(5) “Environmental factors for heat-related illness” means working conditions that increase susceptibility for heat-related illness such as air temperature, relative humidity, radiant heat from the sun and other sources, conductive heat sources such as the ground, air movement, workload (i.e., heavy, medium, or low) and duration and personal protective equipment worn by employees. Measurement of environmental factors is not required by WAC 296-307-097.

(6) Heat-related illness” means a medical condition resulting from the body's inability to cope with a particular heat load, and includes, but is not limited to, heat cramps, heat rash, heat exhaustion, fainting, and heat stroke.

(7) “Outdoor environment” means an environment where work activities are conducted outside. Work environments such as inside vehicle cabs, sheds, and tents or other structures may be considered an outdoor environment if the environmental factors affecting temperature are not managed by engineering controls. Construction activity is considered to be work in an indoor environment when performed inside a structure after the outside walls and roof are erected.

(8) “Vapor barrier clothing” means clothing that significantly inhibits or completely prevents sweat produced by the body from evaporating into the outside air. Such clothing includes encapsulating suits, various forms of chemical resistant suits used for PPE, and other forms of nonbreathing clothing.
[[Statutory Authority: RCW 49.17.010, .040, .050, and .060. 09-07-098 (Order 08-21), §296-307-09720, filed 03/18/09, effective 05/01/09.] ]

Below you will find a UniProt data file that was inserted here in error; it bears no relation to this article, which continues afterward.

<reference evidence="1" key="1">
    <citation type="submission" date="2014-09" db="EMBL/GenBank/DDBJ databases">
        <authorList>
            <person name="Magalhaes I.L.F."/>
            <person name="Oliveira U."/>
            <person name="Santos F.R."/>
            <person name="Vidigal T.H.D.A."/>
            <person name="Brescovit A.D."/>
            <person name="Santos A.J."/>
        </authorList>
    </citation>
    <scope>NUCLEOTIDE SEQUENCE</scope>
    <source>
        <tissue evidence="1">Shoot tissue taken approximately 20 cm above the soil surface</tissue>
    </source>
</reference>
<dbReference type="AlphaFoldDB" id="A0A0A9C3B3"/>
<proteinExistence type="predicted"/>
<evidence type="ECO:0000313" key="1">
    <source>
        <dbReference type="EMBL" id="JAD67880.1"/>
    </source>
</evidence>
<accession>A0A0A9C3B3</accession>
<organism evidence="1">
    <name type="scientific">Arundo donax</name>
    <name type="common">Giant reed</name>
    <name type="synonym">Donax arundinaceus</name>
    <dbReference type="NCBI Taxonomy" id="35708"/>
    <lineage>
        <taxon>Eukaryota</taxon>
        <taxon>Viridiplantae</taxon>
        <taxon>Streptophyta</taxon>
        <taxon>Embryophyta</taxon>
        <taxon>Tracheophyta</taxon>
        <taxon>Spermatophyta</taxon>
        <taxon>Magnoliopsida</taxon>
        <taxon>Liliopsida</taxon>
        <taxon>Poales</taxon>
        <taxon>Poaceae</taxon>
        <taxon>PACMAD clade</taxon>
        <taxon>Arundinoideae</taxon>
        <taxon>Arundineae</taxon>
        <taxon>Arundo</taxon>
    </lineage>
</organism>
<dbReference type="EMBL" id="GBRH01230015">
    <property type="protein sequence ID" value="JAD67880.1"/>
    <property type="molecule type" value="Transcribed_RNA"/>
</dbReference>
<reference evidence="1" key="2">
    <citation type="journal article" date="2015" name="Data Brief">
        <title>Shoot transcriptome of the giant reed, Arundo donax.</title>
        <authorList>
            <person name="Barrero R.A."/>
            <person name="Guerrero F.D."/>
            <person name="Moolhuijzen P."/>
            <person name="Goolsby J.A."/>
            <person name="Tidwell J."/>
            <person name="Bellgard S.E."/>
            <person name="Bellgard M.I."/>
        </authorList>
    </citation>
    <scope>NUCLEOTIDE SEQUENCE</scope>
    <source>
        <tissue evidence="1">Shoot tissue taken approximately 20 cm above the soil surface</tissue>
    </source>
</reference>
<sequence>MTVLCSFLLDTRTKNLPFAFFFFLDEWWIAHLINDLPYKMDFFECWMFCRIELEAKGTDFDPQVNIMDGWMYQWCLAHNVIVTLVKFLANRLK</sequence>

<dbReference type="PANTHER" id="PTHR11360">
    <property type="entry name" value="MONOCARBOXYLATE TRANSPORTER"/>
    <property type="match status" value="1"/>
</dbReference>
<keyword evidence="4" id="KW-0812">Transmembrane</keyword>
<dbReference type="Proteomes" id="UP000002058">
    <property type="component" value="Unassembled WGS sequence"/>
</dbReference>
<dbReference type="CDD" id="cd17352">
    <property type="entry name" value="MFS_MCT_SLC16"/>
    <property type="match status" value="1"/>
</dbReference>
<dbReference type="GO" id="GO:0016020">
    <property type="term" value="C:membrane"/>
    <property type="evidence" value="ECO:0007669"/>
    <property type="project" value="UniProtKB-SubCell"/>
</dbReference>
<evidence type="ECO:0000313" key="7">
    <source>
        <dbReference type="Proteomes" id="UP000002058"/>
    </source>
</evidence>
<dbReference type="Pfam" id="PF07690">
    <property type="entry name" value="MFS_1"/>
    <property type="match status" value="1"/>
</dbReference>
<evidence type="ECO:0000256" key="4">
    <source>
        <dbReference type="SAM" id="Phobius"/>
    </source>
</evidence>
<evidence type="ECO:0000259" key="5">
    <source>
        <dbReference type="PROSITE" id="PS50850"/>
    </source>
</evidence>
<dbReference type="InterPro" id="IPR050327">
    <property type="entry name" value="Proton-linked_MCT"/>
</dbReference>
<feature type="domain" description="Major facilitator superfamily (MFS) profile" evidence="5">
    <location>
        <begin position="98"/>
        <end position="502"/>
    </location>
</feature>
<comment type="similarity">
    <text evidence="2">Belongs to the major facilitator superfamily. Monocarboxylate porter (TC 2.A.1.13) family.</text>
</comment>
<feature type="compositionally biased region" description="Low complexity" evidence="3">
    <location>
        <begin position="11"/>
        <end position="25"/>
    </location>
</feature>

WAC 296-307-09730 Employer and employee responsibility.

(1) Employers of employees exposed at or above temperatures listed in WAC 296-307-09710(2) Table 1 must:

(a) Address their outdoor heat exposure safety program in their written accident prevention program (APP); and

(b) Encourage employees to frequently consume water or other acceptable beverages to ensure hydration.

(2) Employees are responsible for monitoring their own personal factors for heat-related illness including comsumption of water or other acceptable beverages to ensure hydration.
[Statutory Authority: RCW 49.17.010, .040, .050, and .060. 09-07-098 (Order 08-21), §296-307-09730, filed 03/18/09, effective 05/01/09.]

WAC 296-307-09740 Drinking water.

(1) Keeping workers hydrated in a hot outdoor environment requires that more water be provided that at other times of the year. Federal OSHA and research indicate that employers should be prepared to supply at least one quart of drinking water per employee per hour. When employee exposure is at or above an applicable temperature listed in WAC 296-307-09710(2) Table 1:

(a) Employers must ensure that a sufficient quantity of drinking water is readily accessible to employees at all times; and

(b) Emoployers must ensure that all employees have the opportunity to drink at least one quart of drinking water per hour.

(2) Employers are not required to supply the entire quantity of drinking water needed to be supplied for all employees on a full shift at the beginning of the shift. Employers may begin the shift with smaller quantities of drinking water if effective procedures are established for replenishment during the shift.